Veronica Carlos-Landa

January 31, 2009

Romance English

I see my face in yours—

How Spanish comes from Latin

In Spanish, the plural defaults to masculine unless all female. Of six children, there is one boy. Son los hijos del Senor? Majority doesn’t rule. Gender does. One’s greatest achievement is to be born male. The next best thing, if so unfortunate, is to be beautiful.

______________________________________________________________________________

You had always been leaving

As infinity reigned

Did you become you after me?

It rained mercilessly

While you were in Mexico

Enjoying equatorial weather

Mexico,

I haven’t been back to you proper in twenty years. These are the things I remember: el rancho, milk from the cow, riding a horse, eating iguana, getting worms, sleeping by candlelight, dirt dry enough to eat. In Tlaltenango, there were brick streets, running water than came out of a pipe with no semblance of a showerhead—it would trickle out mid lather.

__________________________________________________________________

In memories, it is no one’s birthday that I can tell—a tangle of children extracts sticky candles. Insert in mouth, prod the tiny cake with fingers. The mothers are frantic. I can’t say who they are.

This is any kind of beginning

You are who you were

Mexico: Something else I remember—people walking the church aisle on their knees, praying for a favor. Que me cure mi espalda. Que no se muera mi padre. Despite the carpet, knees banged on floor.

Veritas

This is any kind of experience

I grew into you

Engendered from avian

Dieties or lunar disciple

Where there are matrons and patrons

Hay lagrimas

From Memories not my own

A black based on brown

There are things the gulls won’t eat

God

I relate to my body

As to what I own

My temples ache with searching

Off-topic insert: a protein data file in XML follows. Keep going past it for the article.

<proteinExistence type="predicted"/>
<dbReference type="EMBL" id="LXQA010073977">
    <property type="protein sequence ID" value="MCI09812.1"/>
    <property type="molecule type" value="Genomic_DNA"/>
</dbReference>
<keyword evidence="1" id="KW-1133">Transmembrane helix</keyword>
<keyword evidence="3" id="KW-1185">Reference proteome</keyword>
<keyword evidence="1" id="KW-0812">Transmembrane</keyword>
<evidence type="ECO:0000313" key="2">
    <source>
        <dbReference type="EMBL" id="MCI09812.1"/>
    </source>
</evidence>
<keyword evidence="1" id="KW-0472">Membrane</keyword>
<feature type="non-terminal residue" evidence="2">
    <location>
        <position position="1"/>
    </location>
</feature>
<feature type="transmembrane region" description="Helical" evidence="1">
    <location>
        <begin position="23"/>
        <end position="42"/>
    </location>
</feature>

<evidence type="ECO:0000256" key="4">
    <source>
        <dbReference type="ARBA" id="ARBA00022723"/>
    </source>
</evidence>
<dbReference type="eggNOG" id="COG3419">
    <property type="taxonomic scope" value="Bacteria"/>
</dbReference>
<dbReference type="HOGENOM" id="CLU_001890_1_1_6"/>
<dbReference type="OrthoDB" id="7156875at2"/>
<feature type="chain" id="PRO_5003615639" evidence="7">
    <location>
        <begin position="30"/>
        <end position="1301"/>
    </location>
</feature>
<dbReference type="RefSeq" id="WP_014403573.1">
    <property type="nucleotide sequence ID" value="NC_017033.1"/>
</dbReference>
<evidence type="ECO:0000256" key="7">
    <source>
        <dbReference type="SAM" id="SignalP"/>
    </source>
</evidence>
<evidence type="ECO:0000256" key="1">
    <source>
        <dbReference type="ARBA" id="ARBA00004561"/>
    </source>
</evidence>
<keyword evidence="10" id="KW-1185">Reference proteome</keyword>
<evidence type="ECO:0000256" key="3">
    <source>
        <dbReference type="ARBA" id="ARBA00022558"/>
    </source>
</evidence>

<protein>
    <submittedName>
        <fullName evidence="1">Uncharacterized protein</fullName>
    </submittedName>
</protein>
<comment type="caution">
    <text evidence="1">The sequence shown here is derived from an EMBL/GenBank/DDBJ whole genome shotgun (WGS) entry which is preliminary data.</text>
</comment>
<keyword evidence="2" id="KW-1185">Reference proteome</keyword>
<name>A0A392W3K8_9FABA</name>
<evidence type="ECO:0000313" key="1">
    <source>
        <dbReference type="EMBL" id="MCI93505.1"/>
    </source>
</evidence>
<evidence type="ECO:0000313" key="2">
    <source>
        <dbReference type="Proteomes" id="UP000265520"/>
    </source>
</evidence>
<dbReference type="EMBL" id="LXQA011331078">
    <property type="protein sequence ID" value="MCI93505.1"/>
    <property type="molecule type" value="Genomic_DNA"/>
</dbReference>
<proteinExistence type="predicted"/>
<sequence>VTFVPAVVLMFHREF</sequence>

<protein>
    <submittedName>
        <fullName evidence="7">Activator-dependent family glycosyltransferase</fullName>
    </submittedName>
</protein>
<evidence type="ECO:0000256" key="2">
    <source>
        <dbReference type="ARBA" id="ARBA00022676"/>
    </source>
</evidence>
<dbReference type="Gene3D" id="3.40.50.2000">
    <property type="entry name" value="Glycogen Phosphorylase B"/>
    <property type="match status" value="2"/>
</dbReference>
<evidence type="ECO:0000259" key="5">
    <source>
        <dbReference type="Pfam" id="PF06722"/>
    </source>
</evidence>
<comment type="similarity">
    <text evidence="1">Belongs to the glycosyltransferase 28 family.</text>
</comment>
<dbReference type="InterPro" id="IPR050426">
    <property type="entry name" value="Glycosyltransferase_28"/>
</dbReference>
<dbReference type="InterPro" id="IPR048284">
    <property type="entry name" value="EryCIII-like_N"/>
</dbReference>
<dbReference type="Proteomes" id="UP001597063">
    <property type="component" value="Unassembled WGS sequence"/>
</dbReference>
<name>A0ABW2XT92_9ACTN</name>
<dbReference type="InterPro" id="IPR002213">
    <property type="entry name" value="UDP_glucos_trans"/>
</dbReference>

My mother tells me a story. She recalls the memory of what she was eight years old and her crippled father had taken her and her six year old sister to the cockfights for the first time. Her father had been shot in the back as a result of a feud between two families who were actually related. No one was sure how the feud began; there was a suspicion it had to do with the seduction of a young cousin or something about a cow. Whatever the reason, her father paid for it with the use of his legs. Her father became to the town a worthless man who could do no more than beg. He took up crochet, or tejer, since he was useless as a man and in the eyes of everyone may as well take on the role of a woman. So he made darling little dresses that he sold to expecting mothers. He made intricate doilies that even the old women admired. But selling his little creations was not enough to sustain a wife and two daughters. His wife shouted that he was no man. So one day in response to his wife’s cries that there was not even money for beans, he took his daughters with him to the cockfights.

There are nameless people around you who know who you are

There are writers who like whale hunters can fashion hope from peril

He rolls his makeshift wheelchair that he himself engineered out of an old wicker chair and bicycle wheels up to talk to the man standing at an opening possibly large enough to be the entrance.

Marquez is magical

But I can’t serve you apotheosis

If that’s what you were expecting

Me to be expecting

He nods his head. The father beckons the girls. The chair takes some maneuvering to get through. On this side of the fence, there is an open square of dirt surrounded by a squat aluminum fence. Hoards of men with war and release on their faces. Two gallos pecking and clawing. She is thankful for the tears that blur her vision.

No she cries thinking that she will now be put up against a murderous bird.

Their father looks at them with anger, insistence and just a bit of, or so she thought, just a bit of apologetic loathing. She began to gather the coins and motioned for her sister to help. When the little one screams at one of the pesos, covered in the entrails of a rooster, she took it from her and put it in her own apron. The little sister takes the cue and together they pick up every last coin—piss, shit, blood and all.

Vulpine smile

A beauty like

The strangest flower

How would ice feel if you didn’t know it existed?

How would the sun feel if your skin were as sensitive as your soul?

Would your bones hurt like your feelings?

Do you check your email every hour and no one who is not advertising writes you?

Are you waiting for a love? A check? A pension?

Are you being ridiculously polite right now?

My dead grandfather didn’t appear as a ghost but as a dispute.

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